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Live in to live out conversion query about terms

(10 Posts)
AGoodEggButSlightlyScambled Fri 05-Aug-11 13:11:53

For the past two and a half years we have had live in au pairs, and are now moving to a live out arrangement. Leaving aside arguments on au-pair vs nanny terminology I'll call this our 'live out au pair'.

We have offered the position to a lovely 19 year old EU citizen who lives nearby and is starting PT college also nearby next month.

We have offered her £120 per week (£8 per hour for a 15 hour week) plus a monthly telephone allowance of £20. During school holidays additional hours are by prior agreement and we have agreed a rate of £60 per day and £35 per half day. There might also be babysitting from time to time but there are no commitments on either side over the 15 hours/£120.

I have used the BusinessLink calculator to work out her holiday allowance so that is covered, but I would be relieved to hear from others that the situation with tax/NIC is right ?

We have said that any tax or similar contributions are her sole responsibility - our reasoning is that income from our position will be below the Personal Allowance level so any additional income raising her above that and triggering tax/NIC is not our concern. Is this correct or am I looking at this too simplistically?

The problem is that direct.gov.uk says "If you pay your employee more than £110 a week you'll have to operate PAYE" and now I am muddled. £110 per week for a whole year is still less than the personal allowance.

I don't want to get this wrong or be unfair to either of us so any ideas on this or directions to a thread/website which explains it (without baffling HMRC-speak!) would be great.

The other issue is about sick leave. What does anyone else do with a live out (assuming sickness absence is legit) - it would great to hear?

I don't think it's relevant but just in case - our live out au pair will be working fours days a week doing after school pick up for D2 aged 10 and keeping a distant eye on a self-sufficient D1 aged 14. Once home there is general cleaning, helping with laundry/a bit of ironing and rustling up the girls' dinner (rather than "proper" cooking) twice a week. D2 is bright and independent and needs very little looking after. The hours are 3.30 to 6.30 x 3 days and 3.30 to 9pm x 1 day. Relevant meals included.

I am a mumsnet novice (somehow "mumsnet virgin" sounds a bit immaculate) so please forgive any un-intentioned misdemeanours! And I look forward to hearing from you. Thanks.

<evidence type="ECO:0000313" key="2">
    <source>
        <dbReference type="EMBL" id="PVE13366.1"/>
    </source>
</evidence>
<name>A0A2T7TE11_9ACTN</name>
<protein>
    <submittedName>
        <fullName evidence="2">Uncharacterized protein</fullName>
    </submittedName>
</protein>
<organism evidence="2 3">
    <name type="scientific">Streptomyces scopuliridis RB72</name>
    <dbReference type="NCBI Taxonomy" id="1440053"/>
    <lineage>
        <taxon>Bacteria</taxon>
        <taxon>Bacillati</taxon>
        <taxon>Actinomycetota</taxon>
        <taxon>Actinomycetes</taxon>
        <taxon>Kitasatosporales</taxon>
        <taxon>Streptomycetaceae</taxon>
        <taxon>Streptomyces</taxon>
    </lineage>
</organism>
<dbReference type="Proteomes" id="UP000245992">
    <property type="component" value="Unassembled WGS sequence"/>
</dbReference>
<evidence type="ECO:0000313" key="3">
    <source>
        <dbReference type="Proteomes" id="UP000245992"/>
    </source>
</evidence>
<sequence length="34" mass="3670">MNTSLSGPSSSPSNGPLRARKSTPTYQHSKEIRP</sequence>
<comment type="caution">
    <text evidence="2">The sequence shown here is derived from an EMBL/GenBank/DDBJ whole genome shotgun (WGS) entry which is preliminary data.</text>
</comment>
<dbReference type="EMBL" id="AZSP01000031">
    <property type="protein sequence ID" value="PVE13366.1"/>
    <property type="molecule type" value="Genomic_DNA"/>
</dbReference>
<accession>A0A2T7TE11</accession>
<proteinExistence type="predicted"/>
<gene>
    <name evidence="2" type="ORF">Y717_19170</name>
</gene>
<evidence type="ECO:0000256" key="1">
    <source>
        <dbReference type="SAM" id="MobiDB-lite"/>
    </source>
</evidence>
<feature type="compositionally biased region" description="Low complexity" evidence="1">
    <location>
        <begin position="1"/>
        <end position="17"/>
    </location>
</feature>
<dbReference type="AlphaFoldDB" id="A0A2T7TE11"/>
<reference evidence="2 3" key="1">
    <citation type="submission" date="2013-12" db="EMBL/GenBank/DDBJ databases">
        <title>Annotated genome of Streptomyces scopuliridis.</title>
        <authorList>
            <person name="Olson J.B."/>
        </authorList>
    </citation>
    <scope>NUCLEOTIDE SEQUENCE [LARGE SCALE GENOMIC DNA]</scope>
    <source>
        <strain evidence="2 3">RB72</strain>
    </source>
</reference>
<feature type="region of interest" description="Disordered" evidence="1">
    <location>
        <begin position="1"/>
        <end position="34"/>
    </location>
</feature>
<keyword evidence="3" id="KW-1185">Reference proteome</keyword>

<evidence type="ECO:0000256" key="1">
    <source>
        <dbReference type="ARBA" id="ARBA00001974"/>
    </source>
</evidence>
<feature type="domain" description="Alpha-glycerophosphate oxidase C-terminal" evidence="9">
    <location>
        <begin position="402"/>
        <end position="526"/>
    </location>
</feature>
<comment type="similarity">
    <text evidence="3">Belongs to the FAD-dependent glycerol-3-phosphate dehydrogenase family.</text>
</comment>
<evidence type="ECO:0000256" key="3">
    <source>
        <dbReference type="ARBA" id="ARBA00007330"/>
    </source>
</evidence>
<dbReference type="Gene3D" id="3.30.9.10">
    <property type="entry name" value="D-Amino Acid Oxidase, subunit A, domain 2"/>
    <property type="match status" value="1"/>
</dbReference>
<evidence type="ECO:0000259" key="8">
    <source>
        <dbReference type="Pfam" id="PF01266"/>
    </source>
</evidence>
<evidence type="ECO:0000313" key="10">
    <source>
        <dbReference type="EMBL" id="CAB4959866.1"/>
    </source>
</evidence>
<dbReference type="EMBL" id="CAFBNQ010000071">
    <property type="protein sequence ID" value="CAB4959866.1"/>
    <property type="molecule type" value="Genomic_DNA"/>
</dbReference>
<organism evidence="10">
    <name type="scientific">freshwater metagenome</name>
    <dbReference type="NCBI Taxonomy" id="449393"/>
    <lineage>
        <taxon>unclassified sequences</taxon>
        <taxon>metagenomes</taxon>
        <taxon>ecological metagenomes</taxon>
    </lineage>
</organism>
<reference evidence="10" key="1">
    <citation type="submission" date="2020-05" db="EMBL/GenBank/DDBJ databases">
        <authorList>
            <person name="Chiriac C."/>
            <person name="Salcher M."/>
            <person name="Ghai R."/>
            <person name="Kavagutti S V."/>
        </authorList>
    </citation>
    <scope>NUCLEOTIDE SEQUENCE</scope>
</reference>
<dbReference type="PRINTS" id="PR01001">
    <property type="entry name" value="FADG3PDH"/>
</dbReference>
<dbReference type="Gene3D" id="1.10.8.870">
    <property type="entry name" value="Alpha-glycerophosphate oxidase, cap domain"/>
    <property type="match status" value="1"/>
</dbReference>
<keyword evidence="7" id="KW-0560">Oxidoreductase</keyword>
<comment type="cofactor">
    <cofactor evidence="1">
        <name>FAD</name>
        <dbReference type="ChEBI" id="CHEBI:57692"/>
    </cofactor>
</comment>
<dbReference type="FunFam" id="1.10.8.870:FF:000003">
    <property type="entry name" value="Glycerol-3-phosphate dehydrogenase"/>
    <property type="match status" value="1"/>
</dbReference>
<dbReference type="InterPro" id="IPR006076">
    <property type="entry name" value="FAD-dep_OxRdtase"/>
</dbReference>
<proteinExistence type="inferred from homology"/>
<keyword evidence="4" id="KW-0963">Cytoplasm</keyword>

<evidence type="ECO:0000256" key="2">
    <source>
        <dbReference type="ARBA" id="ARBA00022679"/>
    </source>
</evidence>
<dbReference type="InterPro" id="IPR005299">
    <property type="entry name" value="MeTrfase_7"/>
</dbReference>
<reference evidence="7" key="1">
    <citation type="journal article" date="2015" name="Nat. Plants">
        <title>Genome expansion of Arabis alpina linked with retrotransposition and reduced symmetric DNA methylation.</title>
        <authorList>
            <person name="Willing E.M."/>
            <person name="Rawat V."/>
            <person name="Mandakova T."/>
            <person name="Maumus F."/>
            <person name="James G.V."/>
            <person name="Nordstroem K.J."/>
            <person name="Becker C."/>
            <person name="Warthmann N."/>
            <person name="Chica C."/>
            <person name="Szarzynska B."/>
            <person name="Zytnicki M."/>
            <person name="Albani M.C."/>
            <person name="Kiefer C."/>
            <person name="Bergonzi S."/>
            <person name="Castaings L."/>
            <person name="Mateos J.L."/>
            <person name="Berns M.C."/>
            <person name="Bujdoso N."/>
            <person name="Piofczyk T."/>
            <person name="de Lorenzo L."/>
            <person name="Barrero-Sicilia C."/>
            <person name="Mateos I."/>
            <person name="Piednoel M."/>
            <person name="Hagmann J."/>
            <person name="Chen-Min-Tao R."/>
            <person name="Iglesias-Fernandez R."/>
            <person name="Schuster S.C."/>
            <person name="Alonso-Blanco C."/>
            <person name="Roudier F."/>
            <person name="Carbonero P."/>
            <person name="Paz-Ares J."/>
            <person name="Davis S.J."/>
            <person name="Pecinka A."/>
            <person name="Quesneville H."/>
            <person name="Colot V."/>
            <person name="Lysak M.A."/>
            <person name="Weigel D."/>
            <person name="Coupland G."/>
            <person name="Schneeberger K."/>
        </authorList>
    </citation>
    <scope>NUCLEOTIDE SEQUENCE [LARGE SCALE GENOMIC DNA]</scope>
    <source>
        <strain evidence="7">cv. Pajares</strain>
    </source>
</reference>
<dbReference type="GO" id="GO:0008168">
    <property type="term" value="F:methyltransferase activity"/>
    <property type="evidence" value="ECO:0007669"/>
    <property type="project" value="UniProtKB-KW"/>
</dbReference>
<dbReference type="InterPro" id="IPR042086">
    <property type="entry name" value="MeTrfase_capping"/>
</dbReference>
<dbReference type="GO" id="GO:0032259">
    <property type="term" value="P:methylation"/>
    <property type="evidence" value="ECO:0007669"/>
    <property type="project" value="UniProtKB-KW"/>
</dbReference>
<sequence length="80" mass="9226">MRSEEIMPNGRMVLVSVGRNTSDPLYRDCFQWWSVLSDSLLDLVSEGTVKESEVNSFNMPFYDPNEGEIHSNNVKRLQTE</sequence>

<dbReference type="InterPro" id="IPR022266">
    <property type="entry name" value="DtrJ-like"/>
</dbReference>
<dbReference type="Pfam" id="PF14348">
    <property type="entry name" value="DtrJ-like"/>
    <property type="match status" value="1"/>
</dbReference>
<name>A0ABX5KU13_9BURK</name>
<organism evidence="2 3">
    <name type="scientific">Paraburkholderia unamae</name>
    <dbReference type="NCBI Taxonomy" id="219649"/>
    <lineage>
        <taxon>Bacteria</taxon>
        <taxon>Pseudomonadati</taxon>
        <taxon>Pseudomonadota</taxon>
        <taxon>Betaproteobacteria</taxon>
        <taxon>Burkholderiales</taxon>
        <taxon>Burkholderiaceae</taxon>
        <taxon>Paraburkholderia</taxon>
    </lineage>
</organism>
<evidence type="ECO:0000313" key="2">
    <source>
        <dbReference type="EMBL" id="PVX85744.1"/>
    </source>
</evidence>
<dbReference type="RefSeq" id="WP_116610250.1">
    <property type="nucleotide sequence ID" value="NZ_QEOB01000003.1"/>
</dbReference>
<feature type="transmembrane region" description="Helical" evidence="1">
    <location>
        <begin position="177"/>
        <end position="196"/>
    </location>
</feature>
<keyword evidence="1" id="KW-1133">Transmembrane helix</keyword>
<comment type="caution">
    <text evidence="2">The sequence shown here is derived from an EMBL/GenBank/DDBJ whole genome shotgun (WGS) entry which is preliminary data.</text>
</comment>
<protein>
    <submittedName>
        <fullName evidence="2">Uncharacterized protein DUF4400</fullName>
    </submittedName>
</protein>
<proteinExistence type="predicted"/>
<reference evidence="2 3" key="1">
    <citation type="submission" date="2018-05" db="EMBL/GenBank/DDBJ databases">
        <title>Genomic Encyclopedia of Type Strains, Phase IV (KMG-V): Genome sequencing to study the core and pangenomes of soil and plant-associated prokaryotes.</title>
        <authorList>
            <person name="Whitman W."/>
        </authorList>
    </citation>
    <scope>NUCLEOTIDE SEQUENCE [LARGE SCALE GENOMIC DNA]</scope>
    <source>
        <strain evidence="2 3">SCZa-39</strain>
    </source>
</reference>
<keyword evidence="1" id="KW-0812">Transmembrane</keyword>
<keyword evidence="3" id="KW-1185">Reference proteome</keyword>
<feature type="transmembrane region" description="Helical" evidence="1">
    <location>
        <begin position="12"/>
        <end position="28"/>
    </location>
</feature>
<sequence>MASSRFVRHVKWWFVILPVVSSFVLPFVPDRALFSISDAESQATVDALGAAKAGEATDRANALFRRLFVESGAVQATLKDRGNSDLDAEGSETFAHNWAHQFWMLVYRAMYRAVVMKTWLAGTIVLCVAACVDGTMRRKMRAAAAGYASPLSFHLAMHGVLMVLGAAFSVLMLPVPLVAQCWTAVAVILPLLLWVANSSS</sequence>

nannynick Fri 05-Aug-11 14:26:11

Can you explain more about the school holiday periods.
£60 a day, for how may hours and how many days?

Maybe worth calculating the total number of hours you would expect them to work per year - as knowing that figure may help us give advice regarding the PAYE and also holiday entitlement. You have already used the businesslink calculator - did you do that in hours or days? In the school holidays she would be working more hours (I think, is that the case?) so would build up more holiday entitlement.

AGoodEggButSlightlyScambled Fri 05-Aug-11 15:09:30

Thanks. We have left the school holiday periods deliberately flexible. We don't want to oblige her to work when she may need to study (or want a break herself) and we cannot be sure what time we can have from work to cover holidays anyway until nearer the time.

Having said that ... the longest a day would be is 10 hours but hopefully shorter. We would expect to be able to spend some days with the DDs ourselves so it would unlikely ever be more than three whole days worth across four days and more likely to be less than that.

Having played about with the figures on a spreadsheet I don't think we would be likely to exceed the personal allowance especially not between now and the end of this financial year and April 2012 and next summer when we anticipate this arrangement ending (her course ends then). She has been a live in until now and not taxable.

I am more concerned about sick leave than holiday. I think the holiday thing is ok - I used hours on the businesslink calculator so that I would know what I could safely say was the baseline. I anticipate us using a time sheet to record actual hours and then re-calculating at the time she actually wants some holiday.

Thank you again.

fraktious Fri 05-Aug-11 16:31:57

There is a threshold where statutory rights kick in, NICs are creditable and you operate PAYE without making deductions (£102/week) and there is a threshold for the tax personal allowance, where NICs become deductible. The HMRC site has some good stuff induing a statutory payment calculator - will hint out a link for you.